16. Please don’t imagine that having a disability is anything like you see on those medical dramas, it’s not all doom and gloom and miraculous cures either. What some of the disabled community would like is a better accurate representation of their condition on screen. Personally for me if I find that seeing my condition on screen makes me feel less alone. Whilst a lot of medical TV shows have medical professionals on hand for consultations, sometimes it would be more prudent if the TV shows allowed disabled persons with that particular condition on set or in character production to offer the input to create a more dynamic picture of life with that condition.
  17. Our mobility aids are part of our personal space and shouldn’t be handled or in some cases with wheelchairs, manhandled without our permission.
  18. Again with film TV and books we would prefer our mobility, learning difficulties, visual or hearing impairment’s to br used as a troupe or just to tick diversity boxes. We deserve to have in-depth character progression just like any able bodied character. Your characters disability and whatever limitations they may have, should not be their entire personality.
  19. Bending down to talk to someone in a wheelchair or if they happen to have a learning disability, in a slow and loud voice is very condescending. Meet the person first before assuming any cognitive abilities. (In other words: Read the room)
  20. Adaptive cutlery and crockery should be available in restaurants.
  21. Tourette’s and anxiety should be seen as a ‘quirky personality thing’ to be made light of like you often see on social media for likes. I have to say not everybody is like this but, I was dismayed to see this as a trend on Tiktok in the last few months where people were trivialising fidgets so much so that they aren’t being viewed as a helpful resource for those with anxiety, depression and sensory issues, they are just seen as ‘noisy. toys’. These conditions are not always as ‘easy to live with’ as they seem in videos. Whilst I don’t support bashing or calling people out for ‘faking’ because you don’t know what they are fighting behind closed doors. I applaud those raising awareness of the conditions to educate others and opening a dialogue about mental health.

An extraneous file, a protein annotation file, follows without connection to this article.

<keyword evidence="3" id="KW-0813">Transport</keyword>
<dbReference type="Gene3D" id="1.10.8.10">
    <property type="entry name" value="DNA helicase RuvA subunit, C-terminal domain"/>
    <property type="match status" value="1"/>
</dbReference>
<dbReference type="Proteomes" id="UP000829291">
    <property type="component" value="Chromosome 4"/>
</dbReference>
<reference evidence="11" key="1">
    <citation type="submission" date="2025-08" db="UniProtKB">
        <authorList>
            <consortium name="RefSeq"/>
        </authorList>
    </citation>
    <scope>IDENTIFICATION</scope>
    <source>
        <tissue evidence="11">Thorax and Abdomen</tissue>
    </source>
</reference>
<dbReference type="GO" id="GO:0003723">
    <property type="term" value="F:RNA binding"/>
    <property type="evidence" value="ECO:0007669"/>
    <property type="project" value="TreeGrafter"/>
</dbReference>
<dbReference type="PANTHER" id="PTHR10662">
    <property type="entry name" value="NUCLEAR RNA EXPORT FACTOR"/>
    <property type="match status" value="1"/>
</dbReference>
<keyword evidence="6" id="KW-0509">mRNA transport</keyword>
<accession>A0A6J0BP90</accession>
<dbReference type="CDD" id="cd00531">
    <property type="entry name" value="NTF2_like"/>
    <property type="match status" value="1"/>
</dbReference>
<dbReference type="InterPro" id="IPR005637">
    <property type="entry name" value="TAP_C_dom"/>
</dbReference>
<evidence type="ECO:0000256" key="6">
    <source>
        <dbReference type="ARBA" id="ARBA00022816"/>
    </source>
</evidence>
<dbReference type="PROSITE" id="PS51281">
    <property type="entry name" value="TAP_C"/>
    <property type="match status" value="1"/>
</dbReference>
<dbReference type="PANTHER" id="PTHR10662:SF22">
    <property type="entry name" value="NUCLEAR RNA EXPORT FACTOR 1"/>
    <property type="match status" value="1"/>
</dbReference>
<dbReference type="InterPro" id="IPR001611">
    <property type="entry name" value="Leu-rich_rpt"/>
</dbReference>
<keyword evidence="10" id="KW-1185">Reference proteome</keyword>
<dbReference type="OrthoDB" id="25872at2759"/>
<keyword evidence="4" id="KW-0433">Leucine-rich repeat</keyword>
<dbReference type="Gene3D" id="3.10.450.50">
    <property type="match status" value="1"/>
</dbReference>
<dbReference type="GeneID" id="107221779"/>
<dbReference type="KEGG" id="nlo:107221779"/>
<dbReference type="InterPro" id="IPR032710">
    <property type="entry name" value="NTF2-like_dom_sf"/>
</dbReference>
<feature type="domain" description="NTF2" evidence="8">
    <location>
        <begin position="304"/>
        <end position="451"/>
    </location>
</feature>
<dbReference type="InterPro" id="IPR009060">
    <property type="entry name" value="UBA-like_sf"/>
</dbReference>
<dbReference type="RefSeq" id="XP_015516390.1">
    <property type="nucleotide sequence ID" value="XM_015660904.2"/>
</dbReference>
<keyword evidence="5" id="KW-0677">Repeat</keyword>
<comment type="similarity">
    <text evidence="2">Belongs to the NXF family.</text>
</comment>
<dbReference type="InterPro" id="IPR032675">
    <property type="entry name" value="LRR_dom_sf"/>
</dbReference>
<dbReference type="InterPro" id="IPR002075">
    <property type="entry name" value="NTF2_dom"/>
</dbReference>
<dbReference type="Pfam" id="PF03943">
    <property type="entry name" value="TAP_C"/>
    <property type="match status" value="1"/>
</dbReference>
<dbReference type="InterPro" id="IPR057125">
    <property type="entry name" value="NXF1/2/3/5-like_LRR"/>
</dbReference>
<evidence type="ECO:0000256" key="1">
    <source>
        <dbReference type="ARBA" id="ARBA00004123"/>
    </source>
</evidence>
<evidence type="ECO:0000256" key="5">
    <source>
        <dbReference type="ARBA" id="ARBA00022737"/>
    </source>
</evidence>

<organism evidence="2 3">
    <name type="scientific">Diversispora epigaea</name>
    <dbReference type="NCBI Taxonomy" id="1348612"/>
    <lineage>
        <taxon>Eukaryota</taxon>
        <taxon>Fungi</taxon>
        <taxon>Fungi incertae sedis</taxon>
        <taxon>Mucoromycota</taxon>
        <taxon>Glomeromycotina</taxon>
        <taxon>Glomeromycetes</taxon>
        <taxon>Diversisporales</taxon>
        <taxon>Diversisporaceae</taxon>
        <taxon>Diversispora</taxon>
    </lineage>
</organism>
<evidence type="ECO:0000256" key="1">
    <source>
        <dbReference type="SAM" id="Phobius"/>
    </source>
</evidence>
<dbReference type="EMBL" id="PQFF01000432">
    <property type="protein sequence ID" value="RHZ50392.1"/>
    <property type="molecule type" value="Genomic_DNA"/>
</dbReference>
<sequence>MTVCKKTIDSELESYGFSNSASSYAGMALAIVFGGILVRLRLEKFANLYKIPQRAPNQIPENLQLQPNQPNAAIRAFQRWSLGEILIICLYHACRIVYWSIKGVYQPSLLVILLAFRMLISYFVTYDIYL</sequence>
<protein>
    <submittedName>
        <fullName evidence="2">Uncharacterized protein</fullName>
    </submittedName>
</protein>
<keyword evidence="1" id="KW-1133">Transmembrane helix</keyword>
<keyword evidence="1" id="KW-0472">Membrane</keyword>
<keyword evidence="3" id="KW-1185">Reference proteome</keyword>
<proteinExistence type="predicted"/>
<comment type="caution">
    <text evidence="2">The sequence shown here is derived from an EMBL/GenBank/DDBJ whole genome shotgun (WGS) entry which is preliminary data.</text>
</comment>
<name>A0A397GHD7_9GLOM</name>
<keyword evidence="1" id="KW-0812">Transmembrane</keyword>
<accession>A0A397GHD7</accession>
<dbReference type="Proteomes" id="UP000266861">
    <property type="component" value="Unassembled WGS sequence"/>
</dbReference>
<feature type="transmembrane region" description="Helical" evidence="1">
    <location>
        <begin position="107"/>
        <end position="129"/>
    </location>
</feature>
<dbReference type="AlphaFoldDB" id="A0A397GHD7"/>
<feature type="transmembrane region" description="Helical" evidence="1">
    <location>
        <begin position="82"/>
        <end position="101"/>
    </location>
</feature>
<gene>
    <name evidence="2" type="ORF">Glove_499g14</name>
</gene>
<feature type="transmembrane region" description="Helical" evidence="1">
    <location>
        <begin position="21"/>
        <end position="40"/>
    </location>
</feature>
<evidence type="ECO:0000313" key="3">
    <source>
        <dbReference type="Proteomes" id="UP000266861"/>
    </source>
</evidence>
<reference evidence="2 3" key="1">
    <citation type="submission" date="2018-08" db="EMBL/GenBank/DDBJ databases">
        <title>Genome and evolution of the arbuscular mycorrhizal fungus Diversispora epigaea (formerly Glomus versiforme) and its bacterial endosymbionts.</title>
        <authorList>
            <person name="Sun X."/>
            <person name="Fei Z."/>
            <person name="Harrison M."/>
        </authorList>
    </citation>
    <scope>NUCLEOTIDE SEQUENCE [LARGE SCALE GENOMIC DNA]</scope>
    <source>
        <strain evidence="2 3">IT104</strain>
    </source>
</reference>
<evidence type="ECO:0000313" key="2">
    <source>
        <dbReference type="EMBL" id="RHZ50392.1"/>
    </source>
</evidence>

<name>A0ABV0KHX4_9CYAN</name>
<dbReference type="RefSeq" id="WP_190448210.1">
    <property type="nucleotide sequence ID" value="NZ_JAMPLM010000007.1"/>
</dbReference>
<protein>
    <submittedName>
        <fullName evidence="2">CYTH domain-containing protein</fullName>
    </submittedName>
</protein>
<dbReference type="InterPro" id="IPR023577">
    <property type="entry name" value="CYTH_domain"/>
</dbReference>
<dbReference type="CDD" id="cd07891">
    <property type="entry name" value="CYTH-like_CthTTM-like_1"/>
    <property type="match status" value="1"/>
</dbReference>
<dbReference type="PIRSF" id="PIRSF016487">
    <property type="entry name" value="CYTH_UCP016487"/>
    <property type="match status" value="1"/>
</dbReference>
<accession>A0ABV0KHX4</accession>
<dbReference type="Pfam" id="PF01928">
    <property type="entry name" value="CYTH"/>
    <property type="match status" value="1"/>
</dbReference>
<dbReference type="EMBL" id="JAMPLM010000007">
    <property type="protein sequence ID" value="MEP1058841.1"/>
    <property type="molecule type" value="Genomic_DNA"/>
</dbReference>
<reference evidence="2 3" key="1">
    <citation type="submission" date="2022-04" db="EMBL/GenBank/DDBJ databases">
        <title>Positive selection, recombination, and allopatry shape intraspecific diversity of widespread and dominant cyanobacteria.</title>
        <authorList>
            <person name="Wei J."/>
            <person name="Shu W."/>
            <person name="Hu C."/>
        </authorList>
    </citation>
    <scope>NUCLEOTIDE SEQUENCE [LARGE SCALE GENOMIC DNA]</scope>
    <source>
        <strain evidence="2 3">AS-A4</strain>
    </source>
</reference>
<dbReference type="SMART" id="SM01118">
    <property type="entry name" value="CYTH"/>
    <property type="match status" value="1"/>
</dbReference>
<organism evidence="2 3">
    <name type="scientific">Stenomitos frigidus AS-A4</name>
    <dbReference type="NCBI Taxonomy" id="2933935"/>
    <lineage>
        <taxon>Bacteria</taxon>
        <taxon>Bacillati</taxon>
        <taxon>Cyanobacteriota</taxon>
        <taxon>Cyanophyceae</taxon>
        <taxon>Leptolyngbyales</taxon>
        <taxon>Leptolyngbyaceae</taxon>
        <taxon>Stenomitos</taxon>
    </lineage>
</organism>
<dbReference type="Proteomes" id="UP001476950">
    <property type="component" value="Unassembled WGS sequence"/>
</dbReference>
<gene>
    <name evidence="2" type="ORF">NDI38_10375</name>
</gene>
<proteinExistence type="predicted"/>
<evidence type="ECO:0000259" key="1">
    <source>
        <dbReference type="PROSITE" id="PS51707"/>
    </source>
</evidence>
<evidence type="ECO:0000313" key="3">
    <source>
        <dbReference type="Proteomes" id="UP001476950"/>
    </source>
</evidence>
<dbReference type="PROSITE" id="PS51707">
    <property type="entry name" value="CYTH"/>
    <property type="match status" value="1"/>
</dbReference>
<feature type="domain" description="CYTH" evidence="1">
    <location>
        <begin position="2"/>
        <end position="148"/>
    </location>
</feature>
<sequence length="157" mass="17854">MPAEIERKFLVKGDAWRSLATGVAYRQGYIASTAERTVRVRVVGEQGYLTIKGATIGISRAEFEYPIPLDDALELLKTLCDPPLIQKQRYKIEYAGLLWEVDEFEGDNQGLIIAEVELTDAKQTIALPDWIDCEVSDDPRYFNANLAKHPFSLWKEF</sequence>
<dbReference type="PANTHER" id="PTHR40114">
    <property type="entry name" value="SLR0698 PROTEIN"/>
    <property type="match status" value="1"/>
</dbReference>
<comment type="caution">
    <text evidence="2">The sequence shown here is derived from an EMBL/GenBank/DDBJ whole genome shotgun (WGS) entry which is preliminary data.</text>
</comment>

22. When it comes to sexual advances, no means no and that choice should not be ignored or disregarded because they have a disability.
  23. You’re not always born with a disability, there are situations where they can happen later in life, so a person of any age can have a disability, it’s not always young children or the elderly.
  24. You shouldn’t ask to try on somebody’s. Prothetic‘s, glasses for people specifically with dyslexia or for the visually impaired and hearing aids. They aren’t a dress up accessory.
  25. Just because we are sometimes labelled vulnerable by medical professionals and the government doesn’t mean we are. We shouldn’t be shamed because we have sex, alcohol or drugs. Our medical issues doesn’t have anything to do with our personal preferences. We should be given the same respect of any able bodied person.